(CN) — The Trump administration’s civil and criminal sanctions against anyone helping the International Criminal Court probe possible U.S. war crimes in Afghanistan are illegal and unconstitutional, a human rights group and law professors claim in a federal lawsuit Thursday.
President Donald Trump levied harsh penalties and travel restrictions against ICC workers in an executive order in June, escalating his feud with The Hague-based world court’s prosecutor Fatou Bensouda’s probe into torture by the U.S. military and CIA in the early years of the war on terror.
Just over a week after the court authorized the investigation in March, U.S. Secretary of State Mike Pompeo said anyone involved in the probe would have their U.S. visas revoked or denied. Economic sanctions soon followed under the International Emergency Economic Powers Act, or IEEPA.
The Open Society Justice Institute, a New York-based human rights group, and four law professors describe those measures as illegal in their lawsuit filed in the Southern District of New York against Trump, Pompeo, Treasury Secretary Steven Mnuchin, Attorney General William Barr and the agencies those cabinet members lead.
“Engaging in prohibited interactions with a designated person is unlawful and subjects those who do so to civil and criminal fines, and, if a natural person, 20 years’ incarceration, under the International Emergency Economic Powers Act,” the lawsuit notes. “Such interactions also subject persons to being themselves designated under the executive order.”
The Justice Department did not immediately respond to a request for comment.
James Goldston, the executive director of the Open Society Justice Initiative, called Trump’s executive order “outrageous.”
“By issuing this outrageous order, the Trump administration has betrayed Washington’s long-standing support for international justice, snubbed its allies, and violated the U.S. constitution,” Goldston said in a statement. “We are going to court to end this reckless assault on a judicial institution and the victims it serves.”
Law professors Diane Marie Amann, Milena Sterio, Margaret deGuzman and Gabor Rona allege that such draconian penalties chill their First Amendment rights to freedom of speech and advocacy and Fifth Amendment right to due process.
“The executive order and the regulations impermissibly restrict plaintiffs’ First Amendment rights to freedom of speech by prohibiting them from providing the speech-based services and assistance described above, including with respect to ICC investigations and prosecutions that the United States supports,” the complaint states. “The executive order and the regulations also lack the clarity required by the Fifth Amendment as to which acts subject a person to enforcement or designation, or which persons they cover.”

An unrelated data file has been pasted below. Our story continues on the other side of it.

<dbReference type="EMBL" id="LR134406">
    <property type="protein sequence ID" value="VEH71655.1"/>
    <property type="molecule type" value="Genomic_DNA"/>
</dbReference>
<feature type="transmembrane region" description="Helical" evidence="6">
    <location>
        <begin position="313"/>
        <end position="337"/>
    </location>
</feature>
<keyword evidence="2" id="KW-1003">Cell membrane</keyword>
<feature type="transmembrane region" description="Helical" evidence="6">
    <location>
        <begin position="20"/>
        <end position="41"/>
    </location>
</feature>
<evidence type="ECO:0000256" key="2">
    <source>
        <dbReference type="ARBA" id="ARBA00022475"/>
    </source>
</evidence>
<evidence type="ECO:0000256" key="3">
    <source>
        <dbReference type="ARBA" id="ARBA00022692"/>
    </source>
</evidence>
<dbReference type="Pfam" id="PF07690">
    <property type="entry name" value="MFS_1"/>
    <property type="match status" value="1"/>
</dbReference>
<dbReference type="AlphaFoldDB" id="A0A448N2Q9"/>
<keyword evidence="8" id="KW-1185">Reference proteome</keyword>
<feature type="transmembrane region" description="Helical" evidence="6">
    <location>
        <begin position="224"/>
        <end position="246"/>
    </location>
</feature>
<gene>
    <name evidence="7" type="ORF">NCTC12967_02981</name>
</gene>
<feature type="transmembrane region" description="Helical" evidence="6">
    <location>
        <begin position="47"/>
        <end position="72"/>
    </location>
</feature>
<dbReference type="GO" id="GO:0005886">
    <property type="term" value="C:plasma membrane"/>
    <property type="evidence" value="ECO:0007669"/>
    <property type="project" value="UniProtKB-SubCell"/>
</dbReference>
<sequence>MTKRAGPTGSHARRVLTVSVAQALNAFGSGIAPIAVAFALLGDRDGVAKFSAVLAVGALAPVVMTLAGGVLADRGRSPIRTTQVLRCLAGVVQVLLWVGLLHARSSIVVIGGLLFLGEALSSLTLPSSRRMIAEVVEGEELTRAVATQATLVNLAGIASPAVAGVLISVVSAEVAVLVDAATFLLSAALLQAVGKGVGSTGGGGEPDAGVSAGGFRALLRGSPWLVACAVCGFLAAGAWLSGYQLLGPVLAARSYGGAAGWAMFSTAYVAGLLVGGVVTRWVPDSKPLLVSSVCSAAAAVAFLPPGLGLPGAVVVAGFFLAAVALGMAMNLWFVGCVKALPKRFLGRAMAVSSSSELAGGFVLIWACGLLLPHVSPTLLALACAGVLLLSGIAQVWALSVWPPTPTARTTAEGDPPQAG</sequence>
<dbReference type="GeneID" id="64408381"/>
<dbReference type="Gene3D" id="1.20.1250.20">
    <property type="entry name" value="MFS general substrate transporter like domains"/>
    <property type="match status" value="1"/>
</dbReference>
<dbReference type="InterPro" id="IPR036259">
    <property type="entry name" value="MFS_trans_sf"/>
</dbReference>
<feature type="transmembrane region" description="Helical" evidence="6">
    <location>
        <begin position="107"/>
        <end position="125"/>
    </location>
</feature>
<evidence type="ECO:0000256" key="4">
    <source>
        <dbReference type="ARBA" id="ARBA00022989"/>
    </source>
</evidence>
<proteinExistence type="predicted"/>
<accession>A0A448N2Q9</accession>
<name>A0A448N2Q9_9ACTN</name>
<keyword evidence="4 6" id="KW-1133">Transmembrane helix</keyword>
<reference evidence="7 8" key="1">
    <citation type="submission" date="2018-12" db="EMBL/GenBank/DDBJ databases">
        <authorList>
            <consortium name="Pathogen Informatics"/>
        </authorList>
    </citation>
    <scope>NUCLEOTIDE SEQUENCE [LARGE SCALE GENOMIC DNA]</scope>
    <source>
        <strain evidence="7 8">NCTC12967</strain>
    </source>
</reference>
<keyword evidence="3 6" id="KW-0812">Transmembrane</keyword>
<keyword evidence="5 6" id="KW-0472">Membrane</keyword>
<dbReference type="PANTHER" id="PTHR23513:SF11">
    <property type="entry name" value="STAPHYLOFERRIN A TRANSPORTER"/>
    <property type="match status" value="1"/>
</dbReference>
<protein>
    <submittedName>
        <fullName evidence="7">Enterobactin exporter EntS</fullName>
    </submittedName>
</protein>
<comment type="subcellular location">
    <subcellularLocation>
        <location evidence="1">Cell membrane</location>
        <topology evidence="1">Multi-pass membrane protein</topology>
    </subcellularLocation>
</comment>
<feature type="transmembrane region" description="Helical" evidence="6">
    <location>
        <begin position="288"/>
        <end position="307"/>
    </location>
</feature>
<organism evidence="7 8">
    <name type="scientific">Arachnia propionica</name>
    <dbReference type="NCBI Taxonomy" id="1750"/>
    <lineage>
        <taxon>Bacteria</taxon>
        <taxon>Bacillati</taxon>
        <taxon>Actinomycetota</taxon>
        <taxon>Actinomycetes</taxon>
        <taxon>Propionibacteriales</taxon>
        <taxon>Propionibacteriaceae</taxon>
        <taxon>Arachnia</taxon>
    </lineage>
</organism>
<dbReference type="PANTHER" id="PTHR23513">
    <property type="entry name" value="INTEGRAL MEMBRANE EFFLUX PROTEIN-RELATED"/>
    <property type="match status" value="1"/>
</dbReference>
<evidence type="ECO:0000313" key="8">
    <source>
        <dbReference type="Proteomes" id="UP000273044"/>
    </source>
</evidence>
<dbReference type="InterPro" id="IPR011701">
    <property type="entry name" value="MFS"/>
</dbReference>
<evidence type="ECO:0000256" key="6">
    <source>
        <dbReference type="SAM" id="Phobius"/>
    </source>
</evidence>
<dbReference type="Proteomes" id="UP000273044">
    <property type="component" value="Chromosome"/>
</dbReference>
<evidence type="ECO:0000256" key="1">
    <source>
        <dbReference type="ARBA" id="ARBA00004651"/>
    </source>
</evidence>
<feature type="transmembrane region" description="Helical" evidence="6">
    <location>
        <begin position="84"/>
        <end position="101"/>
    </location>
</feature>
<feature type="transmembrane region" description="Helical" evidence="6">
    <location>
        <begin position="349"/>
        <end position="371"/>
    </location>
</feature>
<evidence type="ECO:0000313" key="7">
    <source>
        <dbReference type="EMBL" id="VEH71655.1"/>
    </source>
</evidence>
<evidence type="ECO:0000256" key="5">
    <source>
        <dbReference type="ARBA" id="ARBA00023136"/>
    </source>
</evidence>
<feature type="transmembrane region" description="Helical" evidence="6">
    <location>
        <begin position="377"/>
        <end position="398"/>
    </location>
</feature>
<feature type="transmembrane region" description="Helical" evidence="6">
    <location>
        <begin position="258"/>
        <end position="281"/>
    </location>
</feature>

Before the sanctions were issued, Amann — a University of Georgia scholar — said she assisted ICC prosecutor Bensouda with training, crafting policies and proceedings, and drafting legal submissions to help children affected by armed conflict.
Sterio, a professor for the Cleveland-Marshall College of Law, says she attended the ICC Scholars Forum in The Hague in 2018 and 2019, and she has attended the annual International Humanitarian Law Dialogues in Chautauqua, New York, for the past seven years. She has argued that the Afghanistan investigation falls within the ICC’s jurisdictional mandate.
Beasley School of Law’s scholar deGuzman says she has regularly given presentations about the ICC in front of Bensouda and others in her office. The topics have included Cote D’Ivoire and the definition of crimes against humanity as well as the situation in Darfur and the immunity of former Sudan President Omar al-Bashir.
Rona, from the Cardozo School of Law, has lectured on the ICC at academic conferences and military trainings held worldwide, including in the United States.
All four professors and the rights group want a federal judge to block Trump’s executive order as illegal under the Administrative Procedure Act and IEEPA and unconstitutional under the First and Fifth Amendments.
They are represented by Nicholas Renzler and Brittan Heller, from the Washington-based firm Foley Hoag.
The United States has never signed on to the Rome Statute, a 1998 treaty that four years later was used to establish the ICC to investigate alleged war crimes. The fact has led the Trump White House to declare: “The International Criminal Court’s actions are an attack on the rights of the American people and threaten to infringe upon our national sovereignty.”
But the ICC, and the scholars supporting it, note that Afghanistan and Eastern European countries where the U.S. military and CIA personnel operate are signatories.